Walmart is importing more goods to the United States from India to cut costs and reduce its reliance upon China amid escalating trade tension between Washington and Beijing. The world’s largest retailer shipped one-quarter of its U.S. imports from India between January and August this year, according to bill of lading figures shared with Reuters by data firm Import Yeti. That compared with just 2% in 2018.
The company says it has been working to increase its sourcing from India since last year and is seeking new partnerships for products such as toys, shoes, and bicycles. It also plans to boost its sourcing from India in categories including food, pharmaceuticals and consumables, health and wellness, apparel, and home textiles.
Walmart CEO Doug McMillon, who is visiting Delhi, Mumbai, and Bengaluru to meet suppliers, partners, and small and medium enterprises, said that India’s unique ecosystem of businesses will help the company meet its goal of exporting $10 billion worth of goods from the country each year by 2027.
He added that the company has seen a strong response from customers in the U.S. to the selection of Indian-made items available through its Walmart Marketplace platform. Walmart Marketplace is a curated seller community serving more than 120 million U.S. shoppers monthly. The retailer is bolstering its grassroots supplier development program, Vriddhi, to support the growth of underserved artisans and suppliers by providing them with a variety of online tools that can make it easier for them to use the Walmart platform, including administrative services such as registering and listing their products. The company is also partnering with Flipkart Samarth, a marketplace that allows smaller sellers to sell directly to consumers in the U.S.
McMillon also cited the growing popularity of the “Make in India” initiative launched by Prime Minister Narendra Modi. He said it is an opportunity for the country to showcase its capability to the rest of the world. He added that Walmart is committed to helping local businesses develop the skills and expertise to export their products to international markets.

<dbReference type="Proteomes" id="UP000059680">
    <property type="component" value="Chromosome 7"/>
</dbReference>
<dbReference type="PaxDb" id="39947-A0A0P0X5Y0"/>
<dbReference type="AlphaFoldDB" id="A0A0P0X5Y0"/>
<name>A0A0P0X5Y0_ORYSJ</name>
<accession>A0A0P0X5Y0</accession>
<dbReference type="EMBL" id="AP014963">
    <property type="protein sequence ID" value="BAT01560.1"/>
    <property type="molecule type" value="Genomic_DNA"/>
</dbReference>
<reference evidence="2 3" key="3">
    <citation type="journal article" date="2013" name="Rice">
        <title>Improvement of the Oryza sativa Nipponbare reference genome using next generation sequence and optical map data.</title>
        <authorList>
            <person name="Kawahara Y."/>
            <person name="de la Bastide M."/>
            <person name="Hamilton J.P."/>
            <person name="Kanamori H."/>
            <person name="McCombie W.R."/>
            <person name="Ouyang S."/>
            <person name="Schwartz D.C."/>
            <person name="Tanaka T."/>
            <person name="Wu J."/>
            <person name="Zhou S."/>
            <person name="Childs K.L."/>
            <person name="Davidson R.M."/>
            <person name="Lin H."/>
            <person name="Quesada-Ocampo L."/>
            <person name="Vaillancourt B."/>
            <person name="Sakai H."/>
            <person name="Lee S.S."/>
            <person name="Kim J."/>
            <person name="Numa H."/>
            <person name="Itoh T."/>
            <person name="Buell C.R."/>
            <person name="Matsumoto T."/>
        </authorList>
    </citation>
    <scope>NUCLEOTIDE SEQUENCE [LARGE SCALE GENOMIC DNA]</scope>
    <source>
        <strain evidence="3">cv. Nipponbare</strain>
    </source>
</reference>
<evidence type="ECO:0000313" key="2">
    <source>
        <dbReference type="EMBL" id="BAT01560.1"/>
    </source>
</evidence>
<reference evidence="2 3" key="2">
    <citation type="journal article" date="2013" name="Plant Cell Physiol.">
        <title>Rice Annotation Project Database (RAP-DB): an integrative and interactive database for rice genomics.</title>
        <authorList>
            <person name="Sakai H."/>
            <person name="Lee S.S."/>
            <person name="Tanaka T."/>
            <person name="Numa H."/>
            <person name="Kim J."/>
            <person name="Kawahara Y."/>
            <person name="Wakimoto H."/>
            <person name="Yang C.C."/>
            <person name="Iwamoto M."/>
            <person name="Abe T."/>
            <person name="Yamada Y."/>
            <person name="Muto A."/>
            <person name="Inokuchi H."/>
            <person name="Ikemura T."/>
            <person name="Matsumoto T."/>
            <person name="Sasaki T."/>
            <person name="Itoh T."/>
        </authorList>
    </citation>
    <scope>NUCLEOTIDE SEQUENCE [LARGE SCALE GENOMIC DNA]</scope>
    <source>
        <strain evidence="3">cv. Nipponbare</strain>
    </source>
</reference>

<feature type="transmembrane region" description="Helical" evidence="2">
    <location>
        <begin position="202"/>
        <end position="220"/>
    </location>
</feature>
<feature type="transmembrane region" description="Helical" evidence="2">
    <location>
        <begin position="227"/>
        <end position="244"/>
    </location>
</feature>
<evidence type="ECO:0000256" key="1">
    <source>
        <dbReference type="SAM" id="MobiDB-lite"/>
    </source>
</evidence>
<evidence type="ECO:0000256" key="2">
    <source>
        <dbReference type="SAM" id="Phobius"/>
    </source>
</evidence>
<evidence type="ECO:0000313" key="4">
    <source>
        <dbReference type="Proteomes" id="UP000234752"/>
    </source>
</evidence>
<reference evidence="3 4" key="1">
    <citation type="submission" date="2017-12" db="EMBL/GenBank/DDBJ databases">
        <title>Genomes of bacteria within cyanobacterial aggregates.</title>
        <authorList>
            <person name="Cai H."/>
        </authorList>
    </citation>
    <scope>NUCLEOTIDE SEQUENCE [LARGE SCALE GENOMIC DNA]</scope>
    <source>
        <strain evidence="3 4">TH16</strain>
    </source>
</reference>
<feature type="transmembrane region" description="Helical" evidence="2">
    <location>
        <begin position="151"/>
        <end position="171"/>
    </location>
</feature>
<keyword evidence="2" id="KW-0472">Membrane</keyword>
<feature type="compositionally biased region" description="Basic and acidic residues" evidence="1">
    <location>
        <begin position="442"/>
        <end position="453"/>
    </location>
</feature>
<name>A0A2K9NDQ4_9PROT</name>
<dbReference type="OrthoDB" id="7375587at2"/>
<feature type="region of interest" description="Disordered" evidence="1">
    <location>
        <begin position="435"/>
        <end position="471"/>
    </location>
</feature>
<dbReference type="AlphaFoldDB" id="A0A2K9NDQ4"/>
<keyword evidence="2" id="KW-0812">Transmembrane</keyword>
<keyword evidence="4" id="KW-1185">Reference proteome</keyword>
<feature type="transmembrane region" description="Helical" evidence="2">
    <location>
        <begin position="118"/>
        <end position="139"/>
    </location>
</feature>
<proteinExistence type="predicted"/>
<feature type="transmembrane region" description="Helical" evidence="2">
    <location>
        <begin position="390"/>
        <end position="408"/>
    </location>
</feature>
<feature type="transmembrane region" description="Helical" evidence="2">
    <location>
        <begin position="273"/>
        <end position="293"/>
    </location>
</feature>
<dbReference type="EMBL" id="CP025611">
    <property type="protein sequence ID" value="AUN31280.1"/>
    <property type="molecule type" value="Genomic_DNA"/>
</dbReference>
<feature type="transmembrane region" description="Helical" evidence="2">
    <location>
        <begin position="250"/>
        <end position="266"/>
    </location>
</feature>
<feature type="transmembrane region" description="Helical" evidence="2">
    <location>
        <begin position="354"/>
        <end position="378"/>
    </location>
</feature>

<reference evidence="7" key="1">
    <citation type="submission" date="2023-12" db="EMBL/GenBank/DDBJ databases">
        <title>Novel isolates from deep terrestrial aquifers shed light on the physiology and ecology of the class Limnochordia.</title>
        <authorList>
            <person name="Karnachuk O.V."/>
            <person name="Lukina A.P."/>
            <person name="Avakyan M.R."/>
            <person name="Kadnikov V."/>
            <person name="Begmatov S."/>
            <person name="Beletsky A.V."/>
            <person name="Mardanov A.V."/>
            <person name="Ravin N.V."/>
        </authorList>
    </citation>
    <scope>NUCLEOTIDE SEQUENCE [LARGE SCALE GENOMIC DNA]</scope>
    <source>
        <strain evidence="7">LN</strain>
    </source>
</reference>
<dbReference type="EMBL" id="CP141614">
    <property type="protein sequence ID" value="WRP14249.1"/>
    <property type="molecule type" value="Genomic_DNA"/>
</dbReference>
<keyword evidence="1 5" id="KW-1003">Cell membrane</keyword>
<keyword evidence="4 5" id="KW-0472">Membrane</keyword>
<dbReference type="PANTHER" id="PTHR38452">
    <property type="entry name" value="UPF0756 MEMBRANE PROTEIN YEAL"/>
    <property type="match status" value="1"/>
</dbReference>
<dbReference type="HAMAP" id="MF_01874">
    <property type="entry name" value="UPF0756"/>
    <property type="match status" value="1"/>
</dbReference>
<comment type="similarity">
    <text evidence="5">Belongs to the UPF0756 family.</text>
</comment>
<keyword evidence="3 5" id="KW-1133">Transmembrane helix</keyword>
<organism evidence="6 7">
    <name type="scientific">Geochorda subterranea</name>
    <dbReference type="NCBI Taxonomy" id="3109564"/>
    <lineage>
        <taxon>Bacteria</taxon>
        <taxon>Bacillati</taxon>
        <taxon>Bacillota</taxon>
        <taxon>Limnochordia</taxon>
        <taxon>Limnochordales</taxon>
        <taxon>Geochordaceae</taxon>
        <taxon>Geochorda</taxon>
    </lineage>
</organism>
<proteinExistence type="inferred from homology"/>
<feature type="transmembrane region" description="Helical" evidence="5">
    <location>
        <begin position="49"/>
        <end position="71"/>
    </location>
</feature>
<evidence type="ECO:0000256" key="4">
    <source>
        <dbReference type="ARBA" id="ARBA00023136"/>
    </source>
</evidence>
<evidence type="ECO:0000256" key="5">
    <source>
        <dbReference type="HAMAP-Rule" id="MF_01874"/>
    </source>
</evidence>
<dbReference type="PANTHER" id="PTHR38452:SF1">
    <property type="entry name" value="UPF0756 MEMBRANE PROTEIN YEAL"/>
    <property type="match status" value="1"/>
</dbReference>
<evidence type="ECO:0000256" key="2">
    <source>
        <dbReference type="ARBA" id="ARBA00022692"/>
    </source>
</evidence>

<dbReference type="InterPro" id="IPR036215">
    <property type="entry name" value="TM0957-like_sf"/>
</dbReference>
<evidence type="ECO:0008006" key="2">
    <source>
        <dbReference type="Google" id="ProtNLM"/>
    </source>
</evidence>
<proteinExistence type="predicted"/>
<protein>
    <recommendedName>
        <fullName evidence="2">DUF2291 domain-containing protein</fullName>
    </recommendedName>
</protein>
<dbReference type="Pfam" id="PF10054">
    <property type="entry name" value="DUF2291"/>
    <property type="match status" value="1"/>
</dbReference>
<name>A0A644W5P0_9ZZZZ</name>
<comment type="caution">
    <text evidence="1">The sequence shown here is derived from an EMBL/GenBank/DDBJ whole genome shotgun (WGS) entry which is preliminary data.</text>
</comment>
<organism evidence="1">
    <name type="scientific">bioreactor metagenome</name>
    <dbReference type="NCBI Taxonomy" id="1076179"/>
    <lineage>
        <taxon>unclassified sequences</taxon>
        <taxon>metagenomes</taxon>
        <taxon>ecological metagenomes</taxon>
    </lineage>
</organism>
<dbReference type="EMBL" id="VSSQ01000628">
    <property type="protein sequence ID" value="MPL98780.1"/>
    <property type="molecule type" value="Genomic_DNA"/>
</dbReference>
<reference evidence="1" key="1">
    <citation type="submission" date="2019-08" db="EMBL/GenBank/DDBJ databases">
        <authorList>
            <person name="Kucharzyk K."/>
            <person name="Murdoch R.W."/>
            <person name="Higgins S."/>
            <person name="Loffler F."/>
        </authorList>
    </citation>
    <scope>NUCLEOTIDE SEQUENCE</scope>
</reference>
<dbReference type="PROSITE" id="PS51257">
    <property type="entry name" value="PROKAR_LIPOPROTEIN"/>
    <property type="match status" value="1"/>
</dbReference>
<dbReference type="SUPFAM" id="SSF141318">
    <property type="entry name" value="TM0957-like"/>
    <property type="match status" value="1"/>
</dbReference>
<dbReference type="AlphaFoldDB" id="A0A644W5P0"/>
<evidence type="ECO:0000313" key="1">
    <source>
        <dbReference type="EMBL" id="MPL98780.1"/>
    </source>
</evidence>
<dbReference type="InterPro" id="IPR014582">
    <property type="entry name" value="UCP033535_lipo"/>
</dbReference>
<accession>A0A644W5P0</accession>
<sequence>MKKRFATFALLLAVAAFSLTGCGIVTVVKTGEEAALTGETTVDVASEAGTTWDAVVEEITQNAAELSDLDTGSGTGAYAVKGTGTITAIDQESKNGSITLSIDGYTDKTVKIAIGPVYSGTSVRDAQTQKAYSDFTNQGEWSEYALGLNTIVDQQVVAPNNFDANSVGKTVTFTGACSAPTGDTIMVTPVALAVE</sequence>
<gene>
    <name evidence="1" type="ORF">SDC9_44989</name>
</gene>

The move comes when millions of mom-and-pop stores in India are worried that they could be shut out of business by American retail giants like Amazon and Walmart-owned Flipkart. They have been protesting against the $16 billion deal to take over the country’s biggest e-commerce company, arguing that the U.S. retailers will drive down prices, making them unprofitable.
Ajay Bajaj, a New Delhi shopkeeper selling appliances for more than five decades, says that his family’s shop could be forced out of business by the arrival of Amazon and Flipkart. He says he is not opposed to e-commerce but worries that the giants will make their products cheaper than him and force them out of business. He has written a letter to the finance ministry claiming that banks are colluding with American companies by offering incentives like cash backs on purchases made using certain credit cards.